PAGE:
Michael Douglas, in his Academy Award winning portrayal of Gordon Gekko in the movie “Wall Street,” declares in his famous “greed” speech that the company has “33 different vice presidents” that are not needed. The point being that Gekko, the stockholder, is a principal while the Corporate Executive Officer, or CEO, of the company is the agent, and  the speech represents the “principal–agent problem.” The problem is that the CEO is not motivated enough with a simple wage to aggressively take risks to increase stock holder value; instead, the CEO hires a bunch of vice presidents to make it look like he is doing something when in fact he has no vision for making the company profitable.

This brings up stock options, which can work as an incentive mechanism to help create value for the shareholder. This is one solution to the principal-agent problem. Often smaller companies are not public and simply cannot offer stock options, but larger public firms can and do. The question we need to ask, though, is if stock options are effective? And do they increase income inequality?

Usually, the owner of a stock, like your retirement fund or the Alaska Permanent Fund, wants to know that the value of the stock is increasing. However, for that to happen, the value of the company must increase through an increase in market share, an increase in product value or a decrease in operating costs. Therefore, you need a way to motivate the CEO to do all that so that your stock’s value increases.

If the CEO only receives a simple wage, then she would be indifferent to increases or decreases in company value, other than the fact that she might be fired. Normally, though, she will be reticent to change the company and probably not take big risks to really bump up the long term earnings of the company. However, if the CEO obtains incentivized remuneration, she would be more inclined to make successful strategic decisions.

Note, the stock owner is diversified and since he is diversified, he wants his suite of stocks to increase significantly overall. Some make huge gains even if a few lose value. So the stock owner typically wants all of the CEOs for the companies in which he owns stock to be aggressive. Then if one or two of those aggressive CEOs are completely unsuccessful and cause a loss, he is still covered by the big gains made by the other CEOs in his portfolio. But inducing aggressive business strategies is hard to do when the CEOs only receive a simple wage: the CEO sees no benefit to her risky actions.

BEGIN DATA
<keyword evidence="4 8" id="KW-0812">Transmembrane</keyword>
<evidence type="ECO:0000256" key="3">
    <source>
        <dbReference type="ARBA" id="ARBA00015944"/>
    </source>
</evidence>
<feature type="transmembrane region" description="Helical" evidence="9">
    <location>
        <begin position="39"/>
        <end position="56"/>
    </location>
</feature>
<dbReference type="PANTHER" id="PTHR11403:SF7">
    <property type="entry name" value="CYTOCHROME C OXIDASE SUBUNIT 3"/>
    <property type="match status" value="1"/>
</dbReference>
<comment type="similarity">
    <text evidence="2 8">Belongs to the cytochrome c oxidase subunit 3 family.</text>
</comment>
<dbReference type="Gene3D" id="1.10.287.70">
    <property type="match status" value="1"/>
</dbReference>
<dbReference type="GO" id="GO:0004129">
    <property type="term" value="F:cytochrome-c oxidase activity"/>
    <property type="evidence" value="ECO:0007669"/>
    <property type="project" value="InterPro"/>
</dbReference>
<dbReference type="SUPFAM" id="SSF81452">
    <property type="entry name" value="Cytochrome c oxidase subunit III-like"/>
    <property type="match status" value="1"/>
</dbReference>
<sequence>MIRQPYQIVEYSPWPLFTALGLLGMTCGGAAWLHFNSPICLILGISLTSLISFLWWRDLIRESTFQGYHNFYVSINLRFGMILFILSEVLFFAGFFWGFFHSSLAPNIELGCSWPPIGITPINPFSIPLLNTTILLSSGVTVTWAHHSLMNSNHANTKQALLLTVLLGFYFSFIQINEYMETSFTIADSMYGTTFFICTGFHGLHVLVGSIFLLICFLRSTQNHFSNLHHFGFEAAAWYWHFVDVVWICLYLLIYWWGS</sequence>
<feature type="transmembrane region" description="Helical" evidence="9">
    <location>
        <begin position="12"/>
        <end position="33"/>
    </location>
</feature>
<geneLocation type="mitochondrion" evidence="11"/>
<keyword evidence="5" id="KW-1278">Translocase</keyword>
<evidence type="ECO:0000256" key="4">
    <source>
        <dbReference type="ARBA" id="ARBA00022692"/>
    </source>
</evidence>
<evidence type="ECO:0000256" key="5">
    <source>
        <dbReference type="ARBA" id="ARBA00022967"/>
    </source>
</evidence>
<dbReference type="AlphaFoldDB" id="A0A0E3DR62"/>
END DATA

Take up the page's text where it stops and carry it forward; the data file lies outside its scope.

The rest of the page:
So to induce aggressive risk taking, the company can give the CEO a stock option. In that case, if the stock value goes up, the CEO is given an option to buy a certain amount of stocks at the old stock price that existed at the time of hire. If she buys at the old price, she can immediately resell at the new price and keep the difference. If the value of the stock it is lower, she does not have to take the option. So, in essence, it is a no lose proposition.

The idea is that if she aggressively increases the company’s value, the stock price will go up and she will be rewarded with the stock option increase in value. But crucially the stock investor is rewarded too as his stock value goes up. If the CEO is unsuccessful, she does not lose anything. Given most stocks will increase in value and only a few will lose, then there is an overall gain for the diversified shareholder.

Bear in mind, the CEO can initiate a stock buy-back, which is simply using retained earnings or debt to buy back stock and create a temporary increase in stock value. The thing to note is that using debt or especially retained earnings to buy stock means foregoing other, new investments into research and development or expansion. Those investments might have helped to grow your company. Therefore, stock buy-backs can end up merely increasing the value of the CEO’s options, but at the expense of reducing long term value. And indeed, new investments as a percent of earnings have been lower since the early 1990s when stock options became popular. As one of my finance professor colleagues quoted, “Today’s CEOs are well motivated to optimally reorganize their firms but may still find it optimal to waste money on corporate jets.”

Dr. Douglas B. Reynolds is a professor of Economics at the University of Alaska Fairbanks’ School of Management. He can be contacted at dbreynolds@alaska.edu. This column is brought to you as a public service by the UAF Community and Technical College department of Applied Business and Accounting.